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Athmopadesha Shathakam Verse-30

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Athmopadesha Shathakam (One Hundred verses of Self-Instruction)

Translation & explanation of Verse-30

Inert matter does not know; knowledge has no thought
And does not articulate; knowing knowledge to be all,
Letting go, one’s inner state becomes boundless;
Indeed, thereafter he never suffers confined within a body.

(“Jadamariveela arivinnu chinthayilla-
Othidukayumillarivennarinju sarvam
Vitukilavan visadaantharanganaay
Mael utalil amarnnuzhalunnathilla noonam”)

Key message:-
Our mind performs with several limitations, which are mainly related to the inert body. But our existence entity (‘unma’) is not of inert body. It is ever-living entity, which has consciousness. It has thinking power and makes decisions and actively involves in the day-to-day activities. Therefore, ‘chithu’ (knowledge) is not to be separated from our existence entity. But at the same time, mere knowledge cannot perform in its own. It can perform its duties only by sitting in the inert body.

It is a wrong approach differentiating our sole existence entity as inert matter and soul. This error is also termed as ‘Maya’ or illusion. Guru has already shown us the path to get rid of this illusion in verse-29. Besides, he also explained in verse-29 that when we are free from this illusion, we attain the state of ‘Thuriyam’. This is the same as ‘Athma Swaroopam’ mentioned in verse-24. This is also called as the Absolute status of knowledge. Its magical symbols are appearing as illusions of inert matter and consciousness. Therefore, it is advisable to ignore such magic of untruth. Then the ‘I’ consciousness of the individual, inert matter, knowledge aspect and its peculiarities merge into its pure status of knowledge. Once we attain this status, there would not be any confusion on inabilities on the bodily and psycho material aspect. Everything will be realized as mere play of the sole Absolute status of knowledge.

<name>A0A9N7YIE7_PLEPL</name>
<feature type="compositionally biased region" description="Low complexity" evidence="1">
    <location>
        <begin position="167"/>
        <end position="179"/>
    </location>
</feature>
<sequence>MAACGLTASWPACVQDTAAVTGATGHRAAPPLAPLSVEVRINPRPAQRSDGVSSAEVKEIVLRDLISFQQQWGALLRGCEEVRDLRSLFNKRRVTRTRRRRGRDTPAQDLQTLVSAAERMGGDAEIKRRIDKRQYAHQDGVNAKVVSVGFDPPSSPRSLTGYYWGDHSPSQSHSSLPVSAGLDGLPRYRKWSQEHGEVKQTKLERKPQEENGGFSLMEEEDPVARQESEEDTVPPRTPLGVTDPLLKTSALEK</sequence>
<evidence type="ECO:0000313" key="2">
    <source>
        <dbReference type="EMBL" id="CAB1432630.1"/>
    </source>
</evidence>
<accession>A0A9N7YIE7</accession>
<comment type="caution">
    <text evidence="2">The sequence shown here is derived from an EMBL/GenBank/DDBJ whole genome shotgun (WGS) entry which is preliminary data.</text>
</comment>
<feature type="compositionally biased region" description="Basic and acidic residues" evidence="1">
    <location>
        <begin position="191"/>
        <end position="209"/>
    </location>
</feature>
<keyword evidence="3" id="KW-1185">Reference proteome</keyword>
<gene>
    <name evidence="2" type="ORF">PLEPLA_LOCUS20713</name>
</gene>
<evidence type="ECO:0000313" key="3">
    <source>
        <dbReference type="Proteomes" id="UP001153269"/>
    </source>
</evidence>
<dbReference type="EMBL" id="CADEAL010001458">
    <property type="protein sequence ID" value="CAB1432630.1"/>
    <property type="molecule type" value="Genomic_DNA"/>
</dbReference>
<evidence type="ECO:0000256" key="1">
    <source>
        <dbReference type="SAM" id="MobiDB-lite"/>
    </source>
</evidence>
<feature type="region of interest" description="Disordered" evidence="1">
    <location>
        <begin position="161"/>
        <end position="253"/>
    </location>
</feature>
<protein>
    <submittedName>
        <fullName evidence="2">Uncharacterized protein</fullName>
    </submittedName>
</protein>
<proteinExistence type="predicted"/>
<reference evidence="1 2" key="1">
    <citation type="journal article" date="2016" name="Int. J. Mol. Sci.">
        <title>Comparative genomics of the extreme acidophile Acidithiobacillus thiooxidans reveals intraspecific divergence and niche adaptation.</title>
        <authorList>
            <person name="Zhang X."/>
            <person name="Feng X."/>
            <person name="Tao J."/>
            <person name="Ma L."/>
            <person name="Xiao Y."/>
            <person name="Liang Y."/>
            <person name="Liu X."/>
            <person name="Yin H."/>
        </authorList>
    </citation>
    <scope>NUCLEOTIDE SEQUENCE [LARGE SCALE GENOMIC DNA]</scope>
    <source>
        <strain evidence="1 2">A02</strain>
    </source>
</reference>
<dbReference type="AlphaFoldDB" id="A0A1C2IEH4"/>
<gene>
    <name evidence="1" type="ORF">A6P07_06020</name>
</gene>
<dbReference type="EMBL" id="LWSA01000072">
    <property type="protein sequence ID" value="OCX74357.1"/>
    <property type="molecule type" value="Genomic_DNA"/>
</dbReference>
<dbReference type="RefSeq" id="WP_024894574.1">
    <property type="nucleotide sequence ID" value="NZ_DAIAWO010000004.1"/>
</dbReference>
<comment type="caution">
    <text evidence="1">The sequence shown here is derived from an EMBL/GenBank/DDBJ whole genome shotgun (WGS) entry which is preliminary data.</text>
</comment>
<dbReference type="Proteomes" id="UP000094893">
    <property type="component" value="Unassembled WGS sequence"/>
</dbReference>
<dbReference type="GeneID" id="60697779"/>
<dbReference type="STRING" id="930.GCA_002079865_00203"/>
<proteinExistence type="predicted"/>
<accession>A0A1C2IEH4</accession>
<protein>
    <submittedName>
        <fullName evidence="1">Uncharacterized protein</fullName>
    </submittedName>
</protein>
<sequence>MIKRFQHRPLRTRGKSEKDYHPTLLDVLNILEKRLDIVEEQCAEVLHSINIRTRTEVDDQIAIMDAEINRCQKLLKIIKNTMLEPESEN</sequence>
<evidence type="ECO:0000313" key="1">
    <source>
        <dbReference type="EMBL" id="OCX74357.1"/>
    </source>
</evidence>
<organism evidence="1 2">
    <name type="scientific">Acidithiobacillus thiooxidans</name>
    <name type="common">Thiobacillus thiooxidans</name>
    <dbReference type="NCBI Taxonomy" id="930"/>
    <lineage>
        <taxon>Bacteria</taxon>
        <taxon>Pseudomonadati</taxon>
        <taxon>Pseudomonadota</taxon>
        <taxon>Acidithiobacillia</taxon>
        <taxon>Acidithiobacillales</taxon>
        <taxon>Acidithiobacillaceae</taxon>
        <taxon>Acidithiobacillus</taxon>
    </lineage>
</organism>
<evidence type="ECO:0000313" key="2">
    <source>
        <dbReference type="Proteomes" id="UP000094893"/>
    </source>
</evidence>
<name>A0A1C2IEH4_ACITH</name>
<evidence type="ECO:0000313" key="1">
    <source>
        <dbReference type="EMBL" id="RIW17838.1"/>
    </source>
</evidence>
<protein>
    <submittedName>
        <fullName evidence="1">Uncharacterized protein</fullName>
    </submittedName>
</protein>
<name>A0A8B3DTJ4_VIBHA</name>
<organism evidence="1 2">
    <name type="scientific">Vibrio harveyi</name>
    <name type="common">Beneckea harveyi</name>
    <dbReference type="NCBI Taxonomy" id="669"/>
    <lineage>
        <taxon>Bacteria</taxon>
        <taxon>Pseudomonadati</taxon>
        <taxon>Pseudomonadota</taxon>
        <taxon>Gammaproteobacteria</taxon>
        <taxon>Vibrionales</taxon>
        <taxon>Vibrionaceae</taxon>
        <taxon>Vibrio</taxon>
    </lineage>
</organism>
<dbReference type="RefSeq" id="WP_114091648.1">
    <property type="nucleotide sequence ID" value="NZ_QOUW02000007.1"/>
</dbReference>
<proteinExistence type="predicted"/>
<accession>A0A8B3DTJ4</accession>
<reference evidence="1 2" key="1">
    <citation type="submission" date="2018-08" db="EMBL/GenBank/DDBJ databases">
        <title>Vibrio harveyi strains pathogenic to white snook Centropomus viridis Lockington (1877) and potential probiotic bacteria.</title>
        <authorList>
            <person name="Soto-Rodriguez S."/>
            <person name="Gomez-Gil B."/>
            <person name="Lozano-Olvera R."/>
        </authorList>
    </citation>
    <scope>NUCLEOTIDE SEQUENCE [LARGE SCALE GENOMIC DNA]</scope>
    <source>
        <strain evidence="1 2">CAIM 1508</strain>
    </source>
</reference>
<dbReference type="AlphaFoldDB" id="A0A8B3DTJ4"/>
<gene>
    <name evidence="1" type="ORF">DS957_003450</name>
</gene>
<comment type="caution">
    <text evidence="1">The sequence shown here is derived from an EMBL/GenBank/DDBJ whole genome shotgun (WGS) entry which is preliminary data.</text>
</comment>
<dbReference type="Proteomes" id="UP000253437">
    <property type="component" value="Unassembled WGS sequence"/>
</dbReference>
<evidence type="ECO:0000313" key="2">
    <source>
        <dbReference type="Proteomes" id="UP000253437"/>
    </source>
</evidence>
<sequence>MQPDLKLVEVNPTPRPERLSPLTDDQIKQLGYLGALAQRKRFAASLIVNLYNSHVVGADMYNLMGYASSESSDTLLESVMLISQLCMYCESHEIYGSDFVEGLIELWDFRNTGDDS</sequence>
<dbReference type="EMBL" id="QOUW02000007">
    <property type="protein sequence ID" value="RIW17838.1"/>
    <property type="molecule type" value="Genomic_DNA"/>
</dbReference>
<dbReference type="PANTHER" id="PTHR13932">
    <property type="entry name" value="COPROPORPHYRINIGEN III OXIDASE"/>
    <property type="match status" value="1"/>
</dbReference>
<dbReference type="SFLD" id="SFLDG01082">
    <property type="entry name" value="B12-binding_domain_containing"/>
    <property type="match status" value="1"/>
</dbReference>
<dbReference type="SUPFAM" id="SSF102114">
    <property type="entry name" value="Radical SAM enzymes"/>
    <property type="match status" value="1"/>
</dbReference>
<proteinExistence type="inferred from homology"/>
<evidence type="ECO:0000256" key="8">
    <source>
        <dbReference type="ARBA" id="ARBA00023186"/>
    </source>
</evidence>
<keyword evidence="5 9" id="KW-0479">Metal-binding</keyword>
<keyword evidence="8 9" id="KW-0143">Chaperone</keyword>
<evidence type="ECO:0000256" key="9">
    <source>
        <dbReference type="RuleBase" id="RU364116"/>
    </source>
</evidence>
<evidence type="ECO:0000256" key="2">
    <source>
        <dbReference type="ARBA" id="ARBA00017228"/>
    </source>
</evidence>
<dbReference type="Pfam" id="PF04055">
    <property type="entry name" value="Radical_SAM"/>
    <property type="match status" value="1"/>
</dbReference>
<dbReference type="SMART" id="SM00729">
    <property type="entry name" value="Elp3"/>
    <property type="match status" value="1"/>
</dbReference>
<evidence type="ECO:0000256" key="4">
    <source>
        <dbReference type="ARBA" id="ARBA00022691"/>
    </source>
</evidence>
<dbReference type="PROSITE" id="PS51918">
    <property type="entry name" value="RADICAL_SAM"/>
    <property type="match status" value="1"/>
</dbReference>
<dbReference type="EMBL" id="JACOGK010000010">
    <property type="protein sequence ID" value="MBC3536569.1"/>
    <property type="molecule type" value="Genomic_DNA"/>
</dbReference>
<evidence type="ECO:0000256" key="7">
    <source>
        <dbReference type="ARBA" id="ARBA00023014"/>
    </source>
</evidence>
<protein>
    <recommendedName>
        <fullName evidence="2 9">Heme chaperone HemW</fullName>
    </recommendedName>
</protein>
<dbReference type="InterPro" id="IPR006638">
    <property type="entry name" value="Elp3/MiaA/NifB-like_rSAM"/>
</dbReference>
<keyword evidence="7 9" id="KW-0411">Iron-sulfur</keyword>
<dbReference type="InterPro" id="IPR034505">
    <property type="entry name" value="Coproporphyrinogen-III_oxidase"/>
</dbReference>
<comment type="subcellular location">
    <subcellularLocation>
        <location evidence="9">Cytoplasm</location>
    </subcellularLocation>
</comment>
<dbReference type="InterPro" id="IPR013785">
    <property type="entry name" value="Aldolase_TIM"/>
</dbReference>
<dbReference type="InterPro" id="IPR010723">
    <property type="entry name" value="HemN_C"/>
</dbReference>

Inert matter does not know; knowledge has no thought
And does not articulate; knowing knowledge to be all;
(“Jadamariveela arivinnu chinthayilla-
Othidukayumillarivennarinju sarvam”):

We have two polar aspects in us. One is the inertness of the physical body, the body we can see and which can be laid in a coffin and taken to the burial ground. The other aspect is the pure soul or the Self. We are not troubled by either of these. When a dead body is put into a crematorium and burned, it does not undergo any pain. The body as such is painless. The pure soul as such is also painless. In between these is a region that is full of pain and pleasure.

For instance, when a person has to undergo major surgery, and the surgeon plans to cut deep into the body, an anesthetic is administered so that the patient does not know what is going on. He does not feel anything. It is, as if that part of the body has no pain of its own. When the dentist pulls out a tooth or drills into one, after the Novocaine has been administered, we only know something is happening because of the sound. The effect of anesthesia is that all awareness is taken away from the inert matter. As long as it remains as pure matter, it experiences no pain or pleasure. Regarding the painful aspect: there are certain sensory areas which become agitated, and there is a consciousness which accompanies these agitations. All our bondage to life and release from it are confined within this one region.

We live in the body and the social ego. If we are not suffering from pains like a headache or stomach-ache, we are suffering from the pains of what others think of us, or what happened to our trust in another person, or their trust in us, or to our love. This can become more gruesome and cause more suffering than physical pain. People have a remarkable resilience to the physical pains, but when the social ego is tortured, we may succumb rapidly to the pressure. This type of apperception is the knowledge in between, as described in verse-28. In between the bodily aspect and the soul aspect is an intermediary knowledge which includes the conditional states of consciousness. It is a mental process by which a person makes sense of an idea by assimilating it to the body of ideas he or she already possesses. This alone is where we experience the awareness of pain and the awareness of pleasure.